Posts filled under #thehotelhandbook

Where the sky meets the m

Where the sky meets the mountains @miramontiboutiquehotel, Italy | @carnetstraverse #thehotelhandbook

Superior soaks at EcoYoga

Superior soaks at EcoYoga's Inverliever Lodge, Scotland | @sashajuliard #thehotelhandbook

Tub views @tintswalo_lodg

Tub views @tintswalo_lodges @thewild.collective, South Africa | @cuppajyo #thehotelhandbook

Exquisite Tuscan villas @

Exquisite Tuscan villas @monteverdiitaly, Italy | @eightyfourrooms #thehotelhandbook

Tower breakfast views @wh

Tower breakfast views @whotels @wtaipei, Taipei | @michutravel #thehotelhandbook W Taipei

An extract on #thehotelhandbook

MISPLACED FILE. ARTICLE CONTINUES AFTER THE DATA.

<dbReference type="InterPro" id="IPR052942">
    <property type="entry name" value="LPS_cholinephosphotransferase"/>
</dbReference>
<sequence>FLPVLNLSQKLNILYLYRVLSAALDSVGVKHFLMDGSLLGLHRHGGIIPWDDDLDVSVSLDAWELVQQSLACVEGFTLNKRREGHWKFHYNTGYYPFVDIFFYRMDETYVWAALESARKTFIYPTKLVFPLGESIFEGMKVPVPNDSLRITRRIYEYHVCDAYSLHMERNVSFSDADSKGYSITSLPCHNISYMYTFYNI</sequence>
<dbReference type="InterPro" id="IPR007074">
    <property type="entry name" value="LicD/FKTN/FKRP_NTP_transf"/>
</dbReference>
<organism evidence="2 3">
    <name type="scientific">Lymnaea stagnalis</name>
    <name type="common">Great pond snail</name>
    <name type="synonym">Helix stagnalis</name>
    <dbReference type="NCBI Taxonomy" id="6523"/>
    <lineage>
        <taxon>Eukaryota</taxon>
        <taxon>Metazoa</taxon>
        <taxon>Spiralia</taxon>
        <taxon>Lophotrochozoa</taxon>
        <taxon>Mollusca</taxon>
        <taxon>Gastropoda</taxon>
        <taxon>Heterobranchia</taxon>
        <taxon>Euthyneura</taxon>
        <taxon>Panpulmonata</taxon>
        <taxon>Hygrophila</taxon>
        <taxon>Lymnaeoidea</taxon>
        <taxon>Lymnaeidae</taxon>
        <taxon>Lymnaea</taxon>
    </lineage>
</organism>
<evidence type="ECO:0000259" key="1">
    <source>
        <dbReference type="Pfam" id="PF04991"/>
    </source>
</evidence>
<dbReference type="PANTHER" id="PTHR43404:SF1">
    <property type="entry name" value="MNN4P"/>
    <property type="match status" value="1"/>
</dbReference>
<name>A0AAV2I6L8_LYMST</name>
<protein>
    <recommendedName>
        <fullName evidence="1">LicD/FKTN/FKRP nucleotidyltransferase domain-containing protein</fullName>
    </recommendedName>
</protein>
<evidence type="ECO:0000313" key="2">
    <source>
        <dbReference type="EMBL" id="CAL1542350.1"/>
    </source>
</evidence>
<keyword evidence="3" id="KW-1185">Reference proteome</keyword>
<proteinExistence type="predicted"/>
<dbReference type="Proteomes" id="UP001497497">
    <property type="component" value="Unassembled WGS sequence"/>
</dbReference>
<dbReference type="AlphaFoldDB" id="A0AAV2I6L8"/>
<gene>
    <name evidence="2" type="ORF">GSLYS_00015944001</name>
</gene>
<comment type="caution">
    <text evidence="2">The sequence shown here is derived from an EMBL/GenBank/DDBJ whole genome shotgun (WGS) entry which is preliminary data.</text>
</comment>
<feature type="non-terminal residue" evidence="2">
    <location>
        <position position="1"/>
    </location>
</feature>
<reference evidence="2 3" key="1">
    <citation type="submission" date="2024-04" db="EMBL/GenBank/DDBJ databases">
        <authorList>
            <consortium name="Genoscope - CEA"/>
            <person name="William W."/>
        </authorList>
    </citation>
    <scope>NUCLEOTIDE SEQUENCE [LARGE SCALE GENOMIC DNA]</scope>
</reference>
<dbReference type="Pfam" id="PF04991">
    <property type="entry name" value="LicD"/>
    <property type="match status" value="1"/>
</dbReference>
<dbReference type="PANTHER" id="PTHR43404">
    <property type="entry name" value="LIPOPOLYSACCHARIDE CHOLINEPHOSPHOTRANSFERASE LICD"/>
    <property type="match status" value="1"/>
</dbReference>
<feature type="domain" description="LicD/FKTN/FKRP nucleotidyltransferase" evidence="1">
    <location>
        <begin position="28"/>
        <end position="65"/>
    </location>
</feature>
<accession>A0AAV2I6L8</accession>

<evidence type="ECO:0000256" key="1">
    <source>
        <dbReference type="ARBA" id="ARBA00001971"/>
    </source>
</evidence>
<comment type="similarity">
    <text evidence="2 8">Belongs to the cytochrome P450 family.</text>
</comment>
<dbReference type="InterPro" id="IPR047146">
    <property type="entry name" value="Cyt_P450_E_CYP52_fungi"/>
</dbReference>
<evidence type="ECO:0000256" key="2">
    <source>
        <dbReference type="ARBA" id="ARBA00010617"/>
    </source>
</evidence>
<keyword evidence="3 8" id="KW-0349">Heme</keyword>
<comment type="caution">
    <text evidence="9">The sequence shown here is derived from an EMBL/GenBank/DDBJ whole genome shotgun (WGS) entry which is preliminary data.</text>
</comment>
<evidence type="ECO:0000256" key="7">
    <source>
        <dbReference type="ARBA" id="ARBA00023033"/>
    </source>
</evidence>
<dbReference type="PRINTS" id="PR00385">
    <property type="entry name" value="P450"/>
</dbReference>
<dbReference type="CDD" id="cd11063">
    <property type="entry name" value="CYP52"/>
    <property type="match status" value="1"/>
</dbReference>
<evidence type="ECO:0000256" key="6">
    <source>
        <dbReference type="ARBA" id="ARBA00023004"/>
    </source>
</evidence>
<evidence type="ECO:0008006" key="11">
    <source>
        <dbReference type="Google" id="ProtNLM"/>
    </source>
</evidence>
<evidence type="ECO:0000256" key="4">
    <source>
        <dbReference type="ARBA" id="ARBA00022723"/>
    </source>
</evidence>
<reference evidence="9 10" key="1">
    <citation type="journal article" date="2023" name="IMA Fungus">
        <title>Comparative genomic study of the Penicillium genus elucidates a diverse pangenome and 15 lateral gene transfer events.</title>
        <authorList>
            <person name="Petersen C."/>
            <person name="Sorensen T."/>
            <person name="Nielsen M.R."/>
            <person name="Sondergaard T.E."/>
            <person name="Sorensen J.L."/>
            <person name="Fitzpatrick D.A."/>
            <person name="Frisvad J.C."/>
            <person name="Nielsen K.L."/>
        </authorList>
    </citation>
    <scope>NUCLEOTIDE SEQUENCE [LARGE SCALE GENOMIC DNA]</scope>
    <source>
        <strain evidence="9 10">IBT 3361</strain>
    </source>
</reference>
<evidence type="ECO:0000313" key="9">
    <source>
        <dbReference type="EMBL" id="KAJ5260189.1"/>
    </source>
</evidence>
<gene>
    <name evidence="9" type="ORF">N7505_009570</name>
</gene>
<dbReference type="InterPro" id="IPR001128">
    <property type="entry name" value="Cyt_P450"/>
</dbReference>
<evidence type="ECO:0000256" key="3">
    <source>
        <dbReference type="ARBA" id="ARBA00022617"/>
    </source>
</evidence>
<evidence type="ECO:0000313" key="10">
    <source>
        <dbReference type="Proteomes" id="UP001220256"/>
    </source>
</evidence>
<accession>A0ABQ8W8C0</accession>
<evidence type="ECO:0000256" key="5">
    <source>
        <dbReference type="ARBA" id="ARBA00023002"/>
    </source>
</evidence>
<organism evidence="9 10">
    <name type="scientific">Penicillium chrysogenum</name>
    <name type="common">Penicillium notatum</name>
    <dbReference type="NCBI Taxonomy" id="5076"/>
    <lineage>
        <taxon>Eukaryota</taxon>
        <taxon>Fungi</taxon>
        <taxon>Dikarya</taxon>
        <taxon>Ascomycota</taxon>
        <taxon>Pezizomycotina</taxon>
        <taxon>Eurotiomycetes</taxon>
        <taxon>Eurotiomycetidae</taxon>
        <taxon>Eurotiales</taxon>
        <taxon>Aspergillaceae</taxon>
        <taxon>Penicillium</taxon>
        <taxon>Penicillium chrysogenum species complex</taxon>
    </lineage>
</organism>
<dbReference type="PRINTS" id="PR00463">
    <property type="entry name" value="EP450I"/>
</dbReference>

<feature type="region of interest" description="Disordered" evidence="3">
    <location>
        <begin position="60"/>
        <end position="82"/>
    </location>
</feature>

Thai food was traditionally eaten with the right hand while seated on mats or carpets on the floor, customs still found in the more traditional households. Today, however, most Thais eat with a fork and spoon. Tables and chairs were introduced as part of a broader Westernization drive during the reign of King Mongkut, Rama IV. The fork and spoon were introduced by King Chulalongkorn after his return from a tour of Europe in 1897 CE. Important to Thai dining is the practice of khluk, mixing the flavors and textures of different dishes with the rice from one's plate. The food is pushed by the fork, held in the left hand, into the spoon held in the right hand, which is then brought to the mouth. A traditional ceramic spoon is sometimes used for soup, and knives are not generally used at the table. It is common practice for both the Thais and the hill tribe peoples who live in Lanna and Isan to use sticky rice as an edible implement by shaping it into small, and sometimes flattened, balls by hand (and only the right hand by custom) which are then dipped into side dishes and eaten. Chopsticks were foreign utensils to most ethnic groups in Thailand with the exception of the Thai Chinese, and a few other cultures such as the Akha people, who are recent arrivals from Yunnan Province, China. Traditionally, the majority of ethnic Thai people ate with their hands like the people of India. Chopsticks are mainly used in Thailand for eating Chinese-style noodle soups, or at Chinese, Japanese, or Korean restaurants. Stir fried noodle dishes such as pad Thai, and curry-noodle dishes such as khanom chin nam ngiao, are also eaten with a fork and spoon in the Thai fashion. Thai meals typically consist of rice (khao in Thai) with many complementary dishes shared by all. The dishes are all served at the same time, including the soups, and it is also customary to provide more dishes than there are guests at a table. A Thai family meal would normally consist of rice with several dishes which should form a harmonious contrast of flavors and textures as well as preparation methods. Traditionally, a meal would have at least five elements: a dip or relish for raw or cooked vegetables (khrueang chim) is the most crucial component of any Thai meal. Khrueang chim, considered a building block of Thai food by Chef McDang, may come in the form of a spicy chili sauce or relish called nam phrik (made of raw or cooked chilies and other ingredients, which are then mashed together), or a type of dip enriched with coconut milk called lon. The other elements would include a clear soup (perhaps a spicy tom yam or a mellow tom chuet), a curry or stew (essentially any dish identified with the kaeng prefix), a deep-fried dish and a stir fried dish of meat, fish, seafood, or vegetables. In most Thai restaurants, diners will have access to a selection of Thai sauces (nam chim) and condiments, either brought to the table by wait staff or present at the table in small containers. These may include: phrik nam pla/nam pla phrik (fish sauce, lime juice, chopped chilies and garlic), dried chili flakes, sweet chili sauce, sliced chili peppers in rice vinegar, Sriracha sauce, and even sugar. With certain dishes, such as khao kha mu (pork trotter stewed in soy sauce and served with rice), whole Thai peppers and raw garlic are served in addition to the sour chili sauce. Cucumber is sometimes eaten to cool the mouth with particularly spicy dishes. They often feature as a garnish, especially with one-dish meals. The plain rice, sticky rice or the khanom chin (Thai rice noodles) served alongside a spicy Thai curry or stir fry, tends to counteract the spiciness. When time is limited or when eating alone, single dishes, such as fried rice or noodle soups, are quick and filling. An alternative is to have one or smaller helpings of curry, stir fries and other dishes served together on one plate with a portion of rice. This style of serving food is called khao rat kaeng (lit., "rice covered with curry"), or for short khao kaeng (lit., "rice curry"). Eateries and shops that specialize in pre-made food are the usual place to go to for having a meal this way. These venues have a large display showing the different dishes one can choose. When placing their order at these places, Thais will state if they want their food served as separate dishes, or together on one plate with rice (rat khao). Very often, regular restaurants will also feature a selection of freshly made "rice curry" dishes on their menu for single customers.

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